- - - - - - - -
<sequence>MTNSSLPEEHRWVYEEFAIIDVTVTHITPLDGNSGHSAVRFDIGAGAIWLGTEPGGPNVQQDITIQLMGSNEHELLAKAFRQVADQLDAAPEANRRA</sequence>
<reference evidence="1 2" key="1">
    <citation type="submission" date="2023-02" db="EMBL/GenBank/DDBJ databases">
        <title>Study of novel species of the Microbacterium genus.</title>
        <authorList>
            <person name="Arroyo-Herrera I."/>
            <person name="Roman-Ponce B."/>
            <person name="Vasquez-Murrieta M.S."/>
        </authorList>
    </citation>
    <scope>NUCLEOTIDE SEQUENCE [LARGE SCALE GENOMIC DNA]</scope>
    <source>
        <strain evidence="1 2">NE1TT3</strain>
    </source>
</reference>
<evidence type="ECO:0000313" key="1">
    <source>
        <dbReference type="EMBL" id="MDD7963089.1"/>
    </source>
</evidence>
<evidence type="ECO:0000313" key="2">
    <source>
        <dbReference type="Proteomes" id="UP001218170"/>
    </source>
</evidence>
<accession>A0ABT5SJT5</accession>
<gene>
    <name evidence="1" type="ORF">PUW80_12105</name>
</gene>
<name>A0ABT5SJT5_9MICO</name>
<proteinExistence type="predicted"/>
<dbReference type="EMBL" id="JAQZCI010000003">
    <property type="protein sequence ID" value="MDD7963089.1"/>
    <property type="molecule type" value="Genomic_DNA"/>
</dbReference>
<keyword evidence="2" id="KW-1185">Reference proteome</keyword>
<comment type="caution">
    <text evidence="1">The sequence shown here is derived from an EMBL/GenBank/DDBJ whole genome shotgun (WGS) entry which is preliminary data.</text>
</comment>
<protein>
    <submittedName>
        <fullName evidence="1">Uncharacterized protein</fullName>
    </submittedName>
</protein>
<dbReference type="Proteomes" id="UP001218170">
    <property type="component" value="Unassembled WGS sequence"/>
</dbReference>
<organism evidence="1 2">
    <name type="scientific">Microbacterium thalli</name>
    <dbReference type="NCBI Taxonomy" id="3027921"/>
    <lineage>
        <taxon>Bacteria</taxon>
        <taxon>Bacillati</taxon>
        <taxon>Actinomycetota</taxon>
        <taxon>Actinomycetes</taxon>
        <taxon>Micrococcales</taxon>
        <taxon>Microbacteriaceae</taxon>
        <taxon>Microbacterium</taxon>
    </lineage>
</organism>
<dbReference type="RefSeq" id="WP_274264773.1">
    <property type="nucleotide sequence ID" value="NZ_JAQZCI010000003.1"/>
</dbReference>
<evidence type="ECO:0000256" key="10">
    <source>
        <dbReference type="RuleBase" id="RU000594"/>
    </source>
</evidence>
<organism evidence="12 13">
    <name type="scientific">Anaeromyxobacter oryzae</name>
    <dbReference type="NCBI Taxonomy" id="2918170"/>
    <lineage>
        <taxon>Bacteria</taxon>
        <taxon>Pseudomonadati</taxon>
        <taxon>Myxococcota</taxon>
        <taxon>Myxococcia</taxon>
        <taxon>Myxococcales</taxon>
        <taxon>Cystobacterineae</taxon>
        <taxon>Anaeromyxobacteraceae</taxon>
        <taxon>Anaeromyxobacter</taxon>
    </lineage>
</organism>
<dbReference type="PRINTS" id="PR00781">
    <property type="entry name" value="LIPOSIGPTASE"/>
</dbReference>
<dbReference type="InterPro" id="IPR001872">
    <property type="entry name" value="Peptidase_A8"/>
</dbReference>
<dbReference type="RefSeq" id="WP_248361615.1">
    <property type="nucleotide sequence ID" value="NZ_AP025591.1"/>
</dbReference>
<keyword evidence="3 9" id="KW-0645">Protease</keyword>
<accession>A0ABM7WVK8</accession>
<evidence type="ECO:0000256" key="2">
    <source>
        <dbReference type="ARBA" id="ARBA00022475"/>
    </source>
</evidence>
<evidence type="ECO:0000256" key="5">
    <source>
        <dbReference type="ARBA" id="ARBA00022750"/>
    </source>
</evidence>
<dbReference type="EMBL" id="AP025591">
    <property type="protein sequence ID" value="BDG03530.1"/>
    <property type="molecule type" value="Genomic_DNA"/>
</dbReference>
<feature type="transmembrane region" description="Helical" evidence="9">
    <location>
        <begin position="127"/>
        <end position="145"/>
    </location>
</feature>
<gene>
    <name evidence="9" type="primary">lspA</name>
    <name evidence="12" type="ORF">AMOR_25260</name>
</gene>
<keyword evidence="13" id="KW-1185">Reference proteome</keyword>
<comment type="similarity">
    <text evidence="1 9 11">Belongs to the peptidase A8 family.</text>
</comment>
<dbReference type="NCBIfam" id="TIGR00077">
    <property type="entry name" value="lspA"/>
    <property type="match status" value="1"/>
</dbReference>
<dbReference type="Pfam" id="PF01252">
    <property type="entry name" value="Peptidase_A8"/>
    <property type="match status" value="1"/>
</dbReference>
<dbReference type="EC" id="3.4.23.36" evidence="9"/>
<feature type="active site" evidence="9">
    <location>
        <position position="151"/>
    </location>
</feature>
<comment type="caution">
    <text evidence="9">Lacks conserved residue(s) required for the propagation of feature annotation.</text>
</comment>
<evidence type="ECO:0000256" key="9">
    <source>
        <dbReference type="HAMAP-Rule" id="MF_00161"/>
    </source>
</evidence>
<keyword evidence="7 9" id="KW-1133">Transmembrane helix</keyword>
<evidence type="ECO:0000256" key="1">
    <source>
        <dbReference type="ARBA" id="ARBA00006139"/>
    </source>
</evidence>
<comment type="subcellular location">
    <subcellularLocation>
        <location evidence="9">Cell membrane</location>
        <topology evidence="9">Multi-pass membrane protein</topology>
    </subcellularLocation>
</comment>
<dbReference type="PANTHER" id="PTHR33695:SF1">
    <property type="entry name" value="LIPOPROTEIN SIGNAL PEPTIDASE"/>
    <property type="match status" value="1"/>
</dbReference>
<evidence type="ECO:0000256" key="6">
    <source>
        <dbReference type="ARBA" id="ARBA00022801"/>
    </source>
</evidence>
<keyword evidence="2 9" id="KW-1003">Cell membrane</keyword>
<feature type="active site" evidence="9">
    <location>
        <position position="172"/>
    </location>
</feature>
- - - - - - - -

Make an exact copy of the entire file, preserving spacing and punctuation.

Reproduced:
<sequence>MTNSSLPEEHRWVYEEFAIIDVTVTHITPLDGNSGHSAVRFDIGAGAIWLGTEPGGPNVQQDITIQLMGSNEHELLAKAFRQVADQLDAAPEANRRA</sequence>
<reference evidence="1 2" key="1">
    <citation type="submission" date="2023-02" db="EMBL/GenBank/DDBJ databases">
        <title>Study of novel species of the Microbacterium genus.</title>
        <authorList>
            <person name="Arroyo-Herrera I."/>
            <person name="Roman-Ponce B."/>
            <person name="Vasquez-Murrieta M.S."/>
        </authorList>
    </citation>
    <scope>NUCLEOTIDE SEQUENCE [LARGE SCALE GENOMIC DNA]</scope>
    <source>
        <strain evidence="1 2">NE1TT3</strain>
    </source>
</reference>
<evidence type="ECO:0000313" key="1">
    <source>
        <dbReference type="EMBL" id="MDD7963089.1"/>
    </source>
</evidence>
<evidence type="ECO:0000313" key="2">
    <source>
        <dbReference type="Proteomes" id="UP001218170"/>
    </source>
</evidence>
<accession>A0ABT5SJT5</accession>
<gene>
    <name evidence="1" type="ORF">PUW80_12105</name>
</gene>
<name>A0ABT5SJT5_9MICO</name>
<proteinExistence type="predicted"/>
<dbReference type="EMBL" id="JAQZCI010000003">
    <property type="protein sequence ID" value="MDD7963089.1"/>
    <property type="molecule type" value="Genomic_DNA"/>
</dbReference>
<keyword evidence="2" id="KW-1185">Reference proteome</keyword>
<comment type="caution">
    <text evidence="1">The sequence shown here is derived from an EMBL/GenBank/DDBJ whole genome shotgun (WGS) entry which is preliminary data.</text>
</comment>
<protein>
    <submittedName>
        <fullName evidence="1">Uncharacterized protein</fullName>
    </submittedName>
</protein>
<dbReference type="Proteomes" id="UP001218170">
    <property type="component" value="Unassembled WGS sequence"/>
</dbReference>
<organism evidence="1 2">
    <name type="scientific">Microbacterium thalli</name>
    <dbReference type="NCBI Taxonomy" id="3027921"/>
    <lineage>
        <taxon>Bacteria</taxon>
        <taxon>Bacillati</taxon>
        <taxon>Actinomycetota</taxon>
        <taxon>Actinomycetes</taxon>
        <taxon>Micrococcales</taxon>
        <taxon>Microbacteriaceae</taxon>
        <taxon>Microbacterium</taxon>
    </lineage>
</organism>
<dbReference type="RefSeq" id="WP_274264773.1">
    <property type="nucleotide sequence ID" value="NZ_JAQZCI010000003.1"/>
</dbReference>
<evidence type="ECO:0000256" key="10">
    <source>
        <dbReference type="RuleBase" id="RU000594"/>
    </source>
</evidence>
<organism evidence="12 13">
    <name type="scientific">Anaeromyxobacter oryzae</name>
    <dbReference type="NCBI Taxonomy" id="2918170"/>
    <lineage>
        <taxon>Bacteria</taxon>
        <taxon>Pseudomonadati</taxon>
        <taxon>Myxococcota</taxon>
        <taxon>Myxococcia</taxon>
        <taxon>Myxococcales</taxon>
        <taxon>Cystobacterineae</taxon>
        <taxon>Anaeromyxobacteraceae</taxon>
        <taxon>Anaeromyxobacter</taxon>
    </lineage>
</organism>
<dbReference type="PRINTS" id="PR00781">
    <property type="entry name" value="LIPOSIGPTASE"/>
</dbReference>
<dbReference type="InterPro" id="IPR001872">
    <property type="entry name" value="Peptidase_A8"/>
</dbReference>
<dbReference type="RefSeq" id="WP_248361615.1">
    <property type="nucleotide sequence ID" value="NZ_AP025591.1"/>
</dbReference>
<keyword evidence="3 9" id="KW-0645">Protease</keyword>
<accession>A0ABM7WVK8</accession>
<evidence type="ECO:0000256" key="2">
    <source>
        <dbReference type="ARBA" id="ARBA00022475"/>
    </source>
</evidence>
<evidence type="ECO:0000256" key="5">
    <source>
        <dbReference type="ARBA" id="ARBA00022750"/>
    </source>
</evidence>
<dbReference type="EMBL" id="AP025591">
    <property type="protein sequence ID" value="BDG03530.1"/>
    <property type="molecule type" value="Genomic_DNA"/>
</dbReference>
<feature type="transmembrane region" description="Helical" evidence="9">
    <location>
        <begin position="127"/>
        <end position="145"/>
    </location>
</feature>
<gene>
    <name evidence="9" type="primary">lspA</name>
    <name evidence="12" type="ORF">AMOR_25260</name>
</gene>
<keyword evidence="13" id="KW-1185">Reference proteome</keyword>
<comment type="similarity">
    <text evidence="1 9 11">Belongs to the peptidase A8 family.</text>
</comment>
<dbReference type="NCBIfam" id="TIGR00077">
    <property type="entry name" value="lspA"/>
    <property type="match status" value="1"/>
</dbReference>
<dbReference type="Pfam" id="PF01252">
    <property type="entry name" value="Peptidase_A8"/>
    <property type="match status" value="1"/>
</dbReference>
<dbReference type="EC" id="3.4.23.36" evidence="9"/>
<feature type="active site" evidence="9">
    <location>
        <position position="151"/>
    </location>
</feature>
<comment type="caution">
    <text evidence="9">Lacks conserved residue(s) required for the propagation of feature annotation.</text>
</comment>
<evidence type="ECO:0000256" key="9">
    <source>
        <dbReference type="HAMAP-Rule" id="MF_00161"/>
    </source>
</evidence>
<keyword evidence="7 9" id="KW-1133">Transmembrane helix</keyword>
<evidence type="ECO:0000256" key="1">
    <source>
        <dbReference type="ARBA" id="ARBA00006139"/>
    </source>
</evidence>
<comment type="subcellular location">
    <subcellularLocation>
        <location evidence="9">Cell membrane</location>
        <topology evidence="9">Multi-pass membrane protein</topology>
    </subcellularLocation>
</comment>
<dbReference type="PANTHER" id="PTHR33695:SF1">
    <property type="entry name" value="LIPOPROTEIN SIGNAL PEPTIDASE"/>
    <property type="match status" value="1"/>
</dbReference>
<evidence type="ECO:0000256" key="6">
    <source>
        <dbReference type="ARBA" id="ARBA00022801"/>
    </source>
</evidence>
<keyword evidence="2 9" id="KW-1003">Cell membrane</keyword>
<feature type="active site" evidence="9">
    <location>
        <position position="172"/>
    </location>
</feature>